Evolutionary Ethics

As philosophy has become more naturalized, it is unsurprising that philosophers (and especially philosophers of biology) would attempt to find a way to ground ethics in a biological account of human nature. Perhaps even more significantly, the development of sociobiology and its subsequent incarnation, evolutionary psychology, meant that biologists were looking to explain the origins of morality in an evolutionary account (Wilson; Farber; Wright, 1995). Michael Ruse has been perhaps the most influential voice on evolutionary ethics (1991, 1993).

Ruse argues that evolutionary theory offers the explanation of the origin of altruism and other moral sentiments. He follows the explanatory strategy of the sociobiologists (and evolutionary psychologists) by appealing to the apparent universality of cooperative behaviors and moral sentiments, combined with the obvious adaptive value that cooperative strategies represent. Indeed there are a number of game theoretic accounts to demonstrate the adaptive value of altruistic behavior in at least some circumstances (Smith, 1982).

Ruse then claims that the fact that evolution explains morality undermines moral realism. He offers two arguments. First, although human moral sentiments evolved, it is quite possible that an alternative set of sentiments could have produced the same effects. The contingency of evolution means that morality itself is contingent. Second, Ruse takes great care in dispelling any teleological interpretation of evolution. Evolution is a directionless process with no end or goal. Since morality is founded on a directionless process, it follows that realism towards ethics is undermined. Evolution is meaningless, and without value. Organisms that survived and adapted are not better in a normative sense. Hence there is no normative foundation for ethics.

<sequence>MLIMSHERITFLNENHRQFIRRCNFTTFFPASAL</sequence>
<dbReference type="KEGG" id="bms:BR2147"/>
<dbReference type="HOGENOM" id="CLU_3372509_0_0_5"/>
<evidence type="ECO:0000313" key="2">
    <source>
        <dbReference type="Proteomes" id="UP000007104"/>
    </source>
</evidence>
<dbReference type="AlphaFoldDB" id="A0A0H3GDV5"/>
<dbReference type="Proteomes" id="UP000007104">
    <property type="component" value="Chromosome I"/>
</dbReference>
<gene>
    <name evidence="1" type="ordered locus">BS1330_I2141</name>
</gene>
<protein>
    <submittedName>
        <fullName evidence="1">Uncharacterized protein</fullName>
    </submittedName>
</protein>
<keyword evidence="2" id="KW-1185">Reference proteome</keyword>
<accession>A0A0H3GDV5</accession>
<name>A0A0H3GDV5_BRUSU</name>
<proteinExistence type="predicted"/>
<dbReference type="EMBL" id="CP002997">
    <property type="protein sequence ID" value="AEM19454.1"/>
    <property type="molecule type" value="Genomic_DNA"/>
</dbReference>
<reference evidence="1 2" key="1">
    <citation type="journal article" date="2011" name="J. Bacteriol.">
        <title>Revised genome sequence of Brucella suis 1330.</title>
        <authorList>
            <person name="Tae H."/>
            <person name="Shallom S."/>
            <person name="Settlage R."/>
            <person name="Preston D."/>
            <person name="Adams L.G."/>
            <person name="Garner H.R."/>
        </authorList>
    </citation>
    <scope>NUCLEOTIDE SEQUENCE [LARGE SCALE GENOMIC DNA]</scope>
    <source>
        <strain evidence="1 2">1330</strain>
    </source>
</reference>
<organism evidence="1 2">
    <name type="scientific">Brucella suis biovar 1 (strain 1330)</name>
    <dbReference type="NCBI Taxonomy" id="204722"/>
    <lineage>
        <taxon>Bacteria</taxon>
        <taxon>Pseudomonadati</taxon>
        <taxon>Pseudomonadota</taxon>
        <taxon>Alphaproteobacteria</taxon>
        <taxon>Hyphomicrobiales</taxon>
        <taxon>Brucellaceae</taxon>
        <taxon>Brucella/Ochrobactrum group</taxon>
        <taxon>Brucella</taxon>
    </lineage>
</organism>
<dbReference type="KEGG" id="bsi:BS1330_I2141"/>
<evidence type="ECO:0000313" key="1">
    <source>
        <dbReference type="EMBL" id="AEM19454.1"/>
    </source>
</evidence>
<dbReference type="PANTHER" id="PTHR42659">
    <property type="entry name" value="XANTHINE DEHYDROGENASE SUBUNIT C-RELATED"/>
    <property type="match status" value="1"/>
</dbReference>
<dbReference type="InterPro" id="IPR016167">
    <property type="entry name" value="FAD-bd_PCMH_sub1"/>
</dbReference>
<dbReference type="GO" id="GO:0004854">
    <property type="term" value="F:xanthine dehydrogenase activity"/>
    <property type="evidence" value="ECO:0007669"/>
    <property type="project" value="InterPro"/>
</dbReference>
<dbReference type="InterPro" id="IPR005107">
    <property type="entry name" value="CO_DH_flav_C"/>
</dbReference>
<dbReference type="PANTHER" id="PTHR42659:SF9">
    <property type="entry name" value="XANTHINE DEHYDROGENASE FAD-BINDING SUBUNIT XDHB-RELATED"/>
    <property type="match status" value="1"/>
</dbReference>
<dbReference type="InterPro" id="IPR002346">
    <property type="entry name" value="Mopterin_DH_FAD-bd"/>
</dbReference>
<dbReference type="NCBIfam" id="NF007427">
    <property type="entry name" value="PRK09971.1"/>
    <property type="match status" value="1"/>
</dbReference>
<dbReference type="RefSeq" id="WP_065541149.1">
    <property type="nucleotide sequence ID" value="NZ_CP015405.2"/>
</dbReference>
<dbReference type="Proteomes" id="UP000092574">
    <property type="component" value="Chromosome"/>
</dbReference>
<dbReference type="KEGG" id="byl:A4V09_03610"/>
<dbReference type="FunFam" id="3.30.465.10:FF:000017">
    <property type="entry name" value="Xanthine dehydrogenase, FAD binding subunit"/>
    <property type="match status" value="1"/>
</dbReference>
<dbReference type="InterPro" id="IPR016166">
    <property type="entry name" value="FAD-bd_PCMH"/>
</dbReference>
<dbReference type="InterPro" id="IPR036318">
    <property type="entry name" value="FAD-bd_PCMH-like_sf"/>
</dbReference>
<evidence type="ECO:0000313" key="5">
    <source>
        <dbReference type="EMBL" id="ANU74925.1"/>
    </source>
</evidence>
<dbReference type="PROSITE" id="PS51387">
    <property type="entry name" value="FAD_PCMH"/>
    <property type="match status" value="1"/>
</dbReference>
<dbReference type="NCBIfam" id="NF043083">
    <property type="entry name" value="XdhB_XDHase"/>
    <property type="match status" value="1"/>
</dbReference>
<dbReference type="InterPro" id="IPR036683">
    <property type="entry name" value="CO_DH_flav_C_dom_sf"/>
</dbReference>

Critics have attempted a number of strategies, including questioning the extent to which evolution can really account for morality (Lewontin), or denying the relevance of the facts of evolution to normative issues (Nagel). Other critics have argued that a fully naturalized ethics that accepts evolution as the foundation of morality is fully compatible with ethical realism (Maienschein and Ruse).

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